LPW-1922-Glider - $4.50
John F. Leeming and a group of friends started to build a glider in Leeming's garage at his home in Bowdon near Altrincham Cheshire. When the 'LPW' glider was completed in early 1924, it was taken to Alexandra Park Aerodrome. The club flew the glider many times at Alexandra Park, launching it by towing behind a car.
The Leeming, Price & Wood (LPW) 1920s Glider
In 1922 John Leeming started to design his fifth glider, which became the LPW Glider, as the cheapest possible way to get airborne, but even the cost of materials worried him. He knew that Avro had made 8,340 Avro 504K trainers, and many were then stored but unwanted.
So he approached Avro to seek scrap materials, and met Clement Wood of the Sales staff, who turned out to be a kindred spirit. They raided the "scrap pile" and probably got major components needing minor repairs. The most costly items were two bicycle wheels that cost full price.
The Daily Mail gliding contest at Itford came and went in October 1922. The LPW had been started, but they didn't join the scramble to make an instant glider. The Brokker (Fokker D.7 wing panels on a Bristol Fighter body) soared the hill for an hour, which must have been very encouraging.
Whilst struggling with the Gloster E.28/39
cockpit I needed a break... and accidentally discovered
reference to the Leeming-Prince-Wood 1922 glider. Since
the original was converted from an Avro 504K trainer I decided
to do likewise.. using the old FG model. To fit in with
the rest of your glider collection I decided to redraw the
parts I needed and added some new parts where appropriate.
Let's make it clear:
This is a model NO modeler is waiting for and I do not think it deserves any more time to be invested into it. I have it in my collection, and that's most of the fun for me ! Anyway, in case you would like to offer it to fellow modelers :
- http://www.bfgc.co.uk/history/chapter3.htm and
http://www.bfgc.co.uk/history/lpw.htm where the only references I used.
-I redid the 3-view drawing for the instruction sheet, but it is of course based on the 3-view from above website.The color scheme is unknown and the pictures on the above website are very poor. Therefore, I did 3 "possible" variations but there is no guarantee whatsoever that any of them is correct.
I have made some pics of both a b/w beta model and a blue "final" one. Let me know if you would like to have these, ok ?
...Personally I believe there is an overflow of common models (Spitfire,,Mustang, F-15, F-16, F-18, ....) both in plastic and card. I much more like odd,unknown and poorly documented aircraft, they still give a hint of the mystery of flight which is missing completely from today's push-the-button fighters. But that, of course, is strictly my personal feeling...
Kind regards, Guido Van Roy(designer of this model)
Leeming cut off the nose and front cockpit, and faired it in. Wing panels were fixed to the top fuselage longerons and braced from upper pylons and the bottom of the fuselage.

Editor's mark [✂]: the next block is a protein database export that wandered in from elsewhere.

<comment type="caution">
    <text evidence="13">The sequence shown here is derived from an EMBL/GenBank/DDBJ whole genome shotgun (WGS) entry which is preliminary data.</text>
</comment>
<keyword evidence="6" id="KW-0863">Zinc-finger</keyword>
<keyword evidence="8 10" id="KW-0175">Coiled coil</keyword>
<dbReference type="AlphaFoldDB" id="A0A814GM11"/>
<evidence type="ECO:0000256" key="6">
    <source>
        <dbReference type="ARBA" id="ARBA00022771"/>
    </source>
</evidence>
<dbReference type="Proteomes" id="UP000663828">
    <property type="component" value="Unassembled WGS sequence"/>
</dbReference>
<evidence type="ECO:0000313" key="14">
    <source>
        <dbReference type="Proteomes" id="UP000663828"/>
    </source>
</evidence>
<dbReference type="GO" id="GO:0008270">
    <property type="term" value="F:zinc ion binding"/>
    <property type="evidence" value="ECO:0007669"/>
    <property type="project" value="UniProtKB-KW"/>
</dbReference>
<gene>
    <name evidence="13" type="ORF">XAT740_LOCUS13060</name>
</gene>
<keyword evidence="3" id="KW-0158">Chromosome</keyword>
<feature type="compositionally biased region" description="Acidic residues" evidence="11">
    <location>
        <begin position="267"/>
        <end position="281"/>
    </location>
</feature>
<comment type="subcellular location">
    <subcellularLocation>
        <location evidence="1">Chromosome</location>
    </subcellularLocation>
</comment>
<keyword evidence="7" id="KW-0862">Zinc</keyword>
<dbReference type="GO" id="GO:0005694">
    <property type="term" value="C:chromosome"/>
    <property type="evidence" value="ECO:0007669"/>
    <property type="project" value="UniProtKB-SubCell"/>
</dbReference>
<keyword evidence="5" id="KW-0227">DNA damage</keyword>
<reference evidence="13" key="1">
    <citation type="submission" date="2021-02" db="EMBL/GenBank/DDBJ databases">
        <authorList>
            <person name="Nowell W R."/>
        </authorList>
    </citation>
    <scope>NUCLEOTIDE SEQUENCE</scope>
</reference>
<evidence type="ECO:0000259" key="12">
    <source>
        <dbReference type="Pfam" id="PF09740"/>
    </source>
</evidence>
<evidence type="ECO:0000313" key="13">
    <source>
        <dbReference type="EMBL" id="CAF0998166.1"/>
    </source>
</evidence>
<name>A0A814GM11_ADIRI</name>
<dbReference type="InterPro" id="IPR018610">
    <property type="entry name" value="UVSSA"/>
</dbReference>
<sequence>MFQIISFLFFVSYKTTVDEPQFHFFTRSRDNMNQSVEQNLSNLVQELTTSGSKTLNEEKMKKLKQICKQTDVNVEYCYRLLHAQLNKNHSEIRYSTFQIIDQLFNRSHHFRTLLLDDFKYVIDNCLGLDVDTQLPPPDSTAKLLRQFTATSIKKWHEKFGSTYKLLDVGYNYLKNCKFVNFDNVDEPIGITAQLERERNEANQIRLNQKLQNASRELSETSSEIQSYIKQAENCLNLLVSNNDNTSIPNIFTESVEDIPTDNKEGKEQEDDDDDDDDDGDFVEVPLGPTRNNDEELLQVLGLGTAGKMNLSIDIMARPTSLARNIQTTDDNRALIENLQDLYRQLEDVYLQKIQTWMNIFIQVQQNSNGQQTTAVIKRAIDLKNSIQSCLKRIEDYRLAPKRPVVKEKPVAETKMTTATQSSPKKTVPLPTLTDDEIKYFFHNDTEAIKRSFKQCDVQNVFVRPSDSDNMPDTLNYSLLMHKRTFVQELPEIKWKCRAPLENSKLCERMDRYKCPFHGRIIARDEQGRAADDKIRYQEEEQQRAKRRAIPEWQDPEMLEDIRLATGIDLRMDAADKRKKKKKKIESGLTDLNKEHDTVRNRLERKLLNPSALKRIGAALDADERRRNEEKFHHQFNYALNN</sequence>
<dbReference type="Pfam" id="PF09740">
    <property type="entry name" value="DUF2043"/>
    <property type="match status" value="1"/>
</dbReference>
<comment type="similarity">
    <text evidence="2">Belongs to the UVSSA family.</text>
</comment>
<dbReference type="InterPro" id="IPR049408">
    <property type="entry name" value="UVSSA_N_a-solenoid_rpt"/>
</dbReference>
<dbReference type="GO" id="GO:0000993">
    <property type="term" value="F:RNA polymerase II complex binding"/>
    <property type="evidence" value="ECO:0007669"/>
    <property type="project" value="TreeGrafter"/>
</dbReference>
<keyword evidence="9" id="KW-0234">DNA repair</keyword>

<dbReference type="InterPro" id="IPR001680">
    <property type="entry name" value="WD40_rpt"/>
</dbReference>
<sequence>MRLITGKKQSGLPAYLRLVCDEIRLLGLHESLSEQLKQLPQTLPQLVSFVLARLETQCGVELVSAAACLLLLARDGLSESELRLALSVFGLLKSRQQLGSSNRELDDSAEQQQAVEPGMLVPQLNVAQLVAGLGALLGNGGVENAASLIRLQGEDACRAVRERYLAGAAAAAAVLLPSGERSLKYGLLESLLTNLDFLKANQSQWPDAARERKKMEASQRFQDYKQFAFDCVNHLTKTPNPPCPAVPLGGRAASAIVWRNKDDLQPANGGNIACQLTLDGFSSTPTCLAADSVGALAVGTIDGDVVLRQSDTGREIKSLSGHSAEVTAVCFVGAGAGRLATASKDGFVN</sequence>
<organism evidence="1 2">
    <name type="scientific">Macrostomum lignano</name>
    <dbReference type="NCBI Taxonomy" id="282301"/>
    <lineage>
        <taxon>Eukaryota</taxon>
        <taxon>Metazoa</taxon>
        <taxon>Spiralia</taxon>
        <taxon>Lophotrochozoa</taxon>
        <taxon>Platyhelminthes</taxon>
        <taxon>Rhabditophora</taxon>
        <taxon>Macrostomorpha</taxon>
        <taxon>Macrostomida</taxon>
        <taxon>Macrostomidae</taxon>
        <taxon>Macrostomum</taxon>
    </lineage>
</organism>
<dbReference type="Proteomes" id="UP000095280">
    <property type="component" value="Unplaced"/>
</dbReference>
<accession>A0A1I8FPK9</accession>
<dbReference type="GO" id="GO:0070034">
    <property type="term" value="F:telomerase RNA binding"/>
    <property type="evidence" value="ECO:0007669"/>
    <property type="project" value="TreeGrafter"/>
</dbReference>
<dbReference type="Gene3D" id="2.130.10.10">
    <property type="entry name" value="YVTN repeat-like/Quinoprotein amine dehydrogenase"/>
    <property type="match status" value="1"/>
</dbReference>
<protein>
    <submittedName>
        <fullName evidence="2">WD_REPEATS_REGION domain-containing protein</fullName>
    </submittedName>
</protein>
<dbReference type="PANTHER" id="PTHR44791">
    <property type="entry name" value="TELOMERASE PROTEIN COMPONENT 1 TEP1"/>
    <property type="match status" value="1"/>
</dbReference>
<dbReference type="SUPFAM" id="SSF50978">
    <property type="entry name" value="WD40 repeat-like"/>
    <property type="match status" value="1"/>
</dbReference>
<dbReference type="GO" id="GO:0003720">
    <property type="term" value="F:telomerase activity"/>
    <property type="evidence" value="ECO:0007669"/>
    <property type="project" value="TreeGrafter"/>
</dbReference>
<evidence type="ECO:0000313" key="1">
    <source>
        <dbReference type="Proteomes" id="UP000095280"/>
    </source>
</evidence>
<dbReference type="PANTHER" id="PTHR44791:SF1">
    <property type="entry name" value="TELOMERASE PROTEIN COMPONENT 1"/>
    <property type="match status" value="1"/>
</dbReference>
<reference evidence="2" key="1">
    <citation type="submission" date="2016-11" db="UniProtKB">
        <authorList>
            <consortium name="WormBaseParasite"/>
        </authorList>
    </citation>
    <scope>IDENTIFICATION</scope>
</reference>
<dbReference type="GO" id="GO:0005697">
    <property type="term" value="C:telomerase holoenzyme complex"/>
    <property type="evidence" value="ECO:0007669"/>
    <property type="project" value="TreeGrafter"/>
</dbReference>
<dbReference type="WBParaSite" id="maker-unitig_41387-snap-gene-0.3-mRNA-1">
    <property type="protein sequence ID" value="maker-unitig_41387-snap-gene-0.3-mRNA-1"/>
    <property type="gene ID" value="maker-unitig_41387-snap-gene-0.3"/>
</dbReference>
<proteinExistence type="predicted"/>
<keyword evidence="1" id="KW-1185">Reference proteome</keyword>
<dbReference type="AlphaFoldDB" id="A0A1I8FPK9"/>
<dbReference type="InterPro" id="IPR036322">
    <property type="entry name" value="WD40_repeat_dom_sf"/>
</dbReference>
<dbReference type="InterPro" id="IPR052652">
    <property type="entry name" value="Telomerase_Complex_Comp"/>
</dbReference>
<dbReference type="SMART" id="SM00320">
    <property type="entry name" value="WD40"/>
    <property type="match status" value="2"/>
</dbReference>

The thin wings had two spars, so the lift bracing wires also added torsional stiffness; a picture shows that the outer wings twisted nose-up, so the front bracing's should have been shortened.
The result was
a pleasing glider for 1924, with an enclosed body rather than
the later open framework. But gliding performance wouldn't be
too good, with a large fuselage and so many bracing wires. Based
on simple assumptions, it probably stalled at 25 knots, had minimum
sink of 3 knots at 30 knots, and maximum glide 12 to 1.
Rope length was quoted as 200 feet, so straight hops were all that was possible. Several pilots flew on many occasions. Sadly Leeming crashed the LPW in September 1924 when flying for press photographers on a windier day than usual. Struggling to fly level in the gusts, he didn't notice how high he had reached so quickly.
The driver looked back and saw the glider above, probably feared that the rope would fall on him, stopped the car and ran away. The glider stalled, and didn't recover, probably through the wind gradient; Leeming wasn't hurt, but the glider was badly smashed. The newspaper pictures will be interesting, when found.
The wreck was rebuilt with an engine fitted, and used for taxying practice for new recruits, but never flew; Leeming says that it was too heavy, probably too nose-heavy. Then the embryo aero club got one of the first DH Cirrus Moths in 1925, and got on with serious flying, invented flour bombing and crazy flying by the fool who had never flown before but thought it looked easy.
Leeming and Bert Hinkler landed a biplane on the peak of Helvellyn on 22 December 1926. The wind was strong but smooth, with regions of wild turbulence..........mountain wave ???
Leeming helped to persuade Manchester to develop the first civil aerodrome in Britain, Barton. Then he felt bound to start a taxi and cargo firm, to get some initial operations going. He wrote the first manual of pilot instruction for the PPL "A" certificate.